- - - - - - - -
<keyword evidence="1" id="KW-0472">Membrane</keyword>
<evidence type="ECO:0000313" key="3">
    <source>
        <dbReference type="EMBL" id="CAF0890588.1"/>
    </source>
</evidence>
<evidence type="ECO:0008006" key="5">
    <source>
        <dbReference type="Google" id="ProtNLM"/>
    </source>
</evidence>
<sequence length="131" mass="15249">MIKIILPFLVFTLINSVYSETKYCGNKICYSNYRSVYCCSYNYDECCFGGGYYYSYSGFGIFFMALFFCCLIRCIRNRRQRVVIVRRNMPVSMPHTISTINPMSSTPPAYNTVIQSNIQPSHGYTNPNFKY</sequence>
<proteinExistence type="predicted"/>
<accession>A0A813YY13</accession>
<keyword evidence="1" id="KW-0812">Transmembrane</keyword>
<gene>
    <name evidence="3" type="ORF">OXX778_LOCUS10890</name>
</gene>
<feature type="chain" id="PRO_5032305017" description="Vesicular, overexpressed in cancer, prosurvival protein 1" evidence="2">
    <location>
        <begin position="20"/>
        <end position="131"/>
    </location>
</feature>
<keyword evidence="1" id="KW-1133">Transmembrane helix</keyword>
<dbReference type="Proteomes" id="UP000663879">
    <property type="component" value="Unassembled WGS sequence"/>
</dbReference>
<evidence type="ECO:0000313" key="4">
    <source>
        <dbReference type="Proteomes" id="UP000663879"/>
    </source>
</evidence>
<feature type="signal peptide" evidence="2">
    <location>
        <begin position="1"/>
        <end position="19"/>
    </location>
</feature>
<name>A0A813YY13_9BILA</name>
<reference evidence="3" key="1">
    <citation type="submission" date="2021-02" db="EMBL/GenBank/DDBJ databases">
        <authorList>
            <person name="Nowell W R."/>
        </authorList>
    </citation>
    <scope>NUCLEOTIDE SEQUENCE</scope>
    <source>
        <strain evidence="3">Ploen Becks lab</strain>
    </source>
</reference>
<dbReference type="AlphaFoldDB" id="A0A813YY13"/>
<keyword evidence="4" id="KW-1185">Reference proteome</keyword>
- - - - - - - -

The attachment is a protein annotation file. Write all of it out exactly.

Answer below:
<keyword evidence="1" id="KW-0472">Membrane</keyword>
<evidence type="ECO:0000313" key="3">
    <source>
        <dbReference type="EMBL" id="CAF0890588.1"/>
    </source>
</evidence>
<evidence type="ECO:0008006" key="5">
    <source>
        <dbReference type="Google" id="ProtNLM"/>
    </source>
</evidence>
<sequence length="131" mass="15249">MIKIILPFLVFTLINSVYSETKYCGNKICYSNYRSVYCCSYNYDECCFGGGYYYSYSGFGIFFMALFFCCLIRCIRNRRQRVVIVRRNMPVSMPHTISTINPMSSTPPAYNTVIQSNIQPSHGYTNPNFKY</sequence>
<proteinExistence type="predicted"/>
<accession>A0A813YY13</accession>
<keyword evidence="1" id="KW-0812">Transmembrane</keyword>
<gene>
    <name evidence="3" type="ORF">OXX778_LOCUS10890</name>
</gene>
<feature type="chain" id="PRO_5032305017" description="Vesicular, overexpressed in cancer, prosurvival protein 1" evidence="2">
    <location>
        <begin position="20"/>
        <end position="131"/>
    </location>
</feature>
<keyword evidence="1" id="KW-1133">Transmembrane helix</keyword>
<dbReference type="Proteomes" id="UP000663879">
    <property type="component" value="Unassembled WGS sequence"/>
</dbReference>
<evidence type="ECO:0000313" key="4">
    <source>
        <dbReference type="Proteomes" id="UP000663879"/>
    </source>
</evidence>
<feature type="signal peptide" evidence="2">
    <location>
        <begin position="1"/>
        <end position="19"/>
    </location>
</feature>
<name>A0A813YY13_9BILA</name>
<reference evidence="3" key="1">
    <citation type="submission" date="2021-02" db="EMBL/GenBank/DDBJ databases">
        <authorList>
            <person name="Nowell W R."/>
        </authorList>
    </citation>
    <scope>NUCLEOTIDE SEQUENCE</scope>
    <source>
        <strain evidence="3">Ploen Becks lab</strain>
    </source>
</reference>
<dbReference type="AlphaFoldDB" id="A0A813YY13"/>
<keyword evidence="4" id="KW-1185">Reference proteome</keyword>